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Searching the World Wide Web. CMP 101 Introduction to Information Systems. L02. Internet Search. What is the World Wide Web?. Billions of Documents Accessible via the Internet Viewed by a web browser . Web documents contain hyperlinks

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Searching the world wide web

Searching the World Wide Web

CMP 101

Introduction to

Information Systems

L02. Internet Search

What is the world wide web
What is the World Wide Web?

  • Billions of Documents

    • Accessible via the Internet

    • Viewed by a web browser.

  • Web documents contain hyperlinks

    • Allow readers to jump from one web document to another

    • Gateways to audio and video broadcasts, animations, and more.

What is a search engine
What is a Search Engine?

  • A collection of software

    • Locates words on web pages

    • Ranks and indexes the words

    • Creates a database that you can search.

  • When using a search engine, you search the database that has been created (not the Web).

How does a search engine work
How Does a Search Engine Work?

  • Robots, Spiders, Crawlers – Oh My!

    • visits web pages

    • collects words and hyperlinks

    • gives words to the search engine for ranking and indexing

    • differing strategies for crawling yield different results

How does a search engine work1
How Does a Search Engine Work?

  • Ranking and Indexing

    • Meta-information

      • the number of times a word appears on a page

      • the word’s location on a page

      • other much more sophisticated information.

    • differing strategies yield different results

Subject directories
Subject Directories

  • Categorical listing of topics with links to individual web sites.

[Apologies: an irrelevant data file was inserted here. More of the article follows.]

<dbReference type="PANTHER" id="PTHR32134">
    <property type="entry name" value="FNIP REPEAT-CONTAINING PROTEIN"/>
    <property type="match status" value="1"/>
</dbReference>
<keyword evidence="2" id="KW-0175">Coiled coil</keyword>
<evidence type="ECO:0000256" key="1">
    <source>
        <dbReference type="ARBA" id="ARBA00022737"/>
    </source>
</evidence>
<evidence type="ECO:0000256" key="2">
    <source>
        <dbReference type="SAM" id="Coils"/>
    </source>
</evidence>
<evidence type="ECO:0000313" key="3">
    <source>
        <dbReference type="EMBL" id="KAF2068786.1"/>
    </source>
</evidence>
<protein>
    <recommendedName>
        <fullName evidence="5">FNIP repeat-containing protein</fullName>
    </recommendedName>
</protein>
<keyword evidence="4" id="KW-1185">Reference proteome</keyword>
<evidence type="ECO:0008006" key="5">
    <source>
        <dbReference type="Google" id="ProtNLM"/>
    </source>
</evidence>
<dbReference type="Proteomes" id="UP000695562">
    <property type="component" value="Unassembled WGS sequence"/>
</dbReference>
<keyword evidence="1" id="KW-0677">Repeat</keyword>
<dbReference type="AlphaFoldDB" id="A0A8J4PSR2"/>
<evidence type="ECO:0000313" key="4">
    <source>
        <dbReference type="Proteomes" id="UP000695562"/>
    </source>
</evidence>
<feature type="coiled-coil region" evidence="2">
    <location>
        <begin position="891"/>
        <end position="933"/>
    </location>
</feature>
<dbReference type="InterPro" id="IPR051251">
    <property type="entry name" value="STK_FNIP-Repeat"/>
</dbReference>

• Created with the help of human editors

  • Editors rate and rank the sites

  • Good for narrowing down a topic or browsing a large list of topics.

    Examples include: Yahoo! Directory (, and Gigablast (

Individual search engines
Individual Search Engines

  • Create and maintain a database of indexed and ranked words for searching.

  • Good to use if looking for specific information about a topic.

    Examples Include: Google (, Yahoo! Search (, and Ask (


  • Searches multiple individual search engines

  • Presents results in one convenient list.

  • Good to use to get a feel for how much information is available on a topic.

    Examples include Dogpile (, Mamma (, and Clusty (

Search strategy kickoff
Search strategy kickoff

  • Determine your needs:

Basic search techniques
Basic Search Techniques

  • Be specific

  • Put words in the order you would normally expect them to appear.

  • Avoid using common words.

  • Consider synonyms.

  • Use search focus options: (i.e. images, videos, or blogs).

Advanced search techniques
Advanced Search Techniques

  • Boolean logic (AND, OR, NOT):

    • Boolean AND

      • Include all words.

      • Narrows your search.

    • Boolean OR

      • Include any of the words

      • Broadens your search.

      • Useful for synonyms.

    • Boolean NOT or AND NOT

      • Excludes words

      • Narrows your search

Advanced search techniques1
Advanced Search Techniques

  • Implied Boolean operators (+, -)

    • Used in place of the Boolean AND and Boolean NOT.

  • Phrase searching (“ “)

    • Place quotes around a phrase.

    • Returns documents where the words appear as a phrase (side by side).

  • Wildcards (*):

    • Used for plurals, alternative endings, or alternative spellings,

Advanced search techniques2
Advanced Search Techniques

  • Advanced search form

    • With all the words:Same as using the AND or plus (+) operator.

    • With at least one of the words: Same as using the OR operator.

    • With the exact phrase: Same as using quotes.

    • Without the words: Same as using the NOT or minus (-) operator.

Analyzing results
Analyzing results

  • Scan through the first five to ten pages of results.

  • Consider synonyms.

  • Use the NOT or minus (-) operator.

  • Broaden your search.

  • Narrow your search.

Odds and ends
Odds and Ends

  • Search engines ignore some pages.

    • dynamic (created on demand) such as a request for account information,

    • require registration or a login (like the Wor-Wic research databases).

  • database not always up-to-date.

Odds and ends1
Odds and Ends

  • Search within a site.

  • Search for individual words or phrases on a page

    • Edit > Find on this page…on the menu

    • Search List arrow,

      Find on this Page….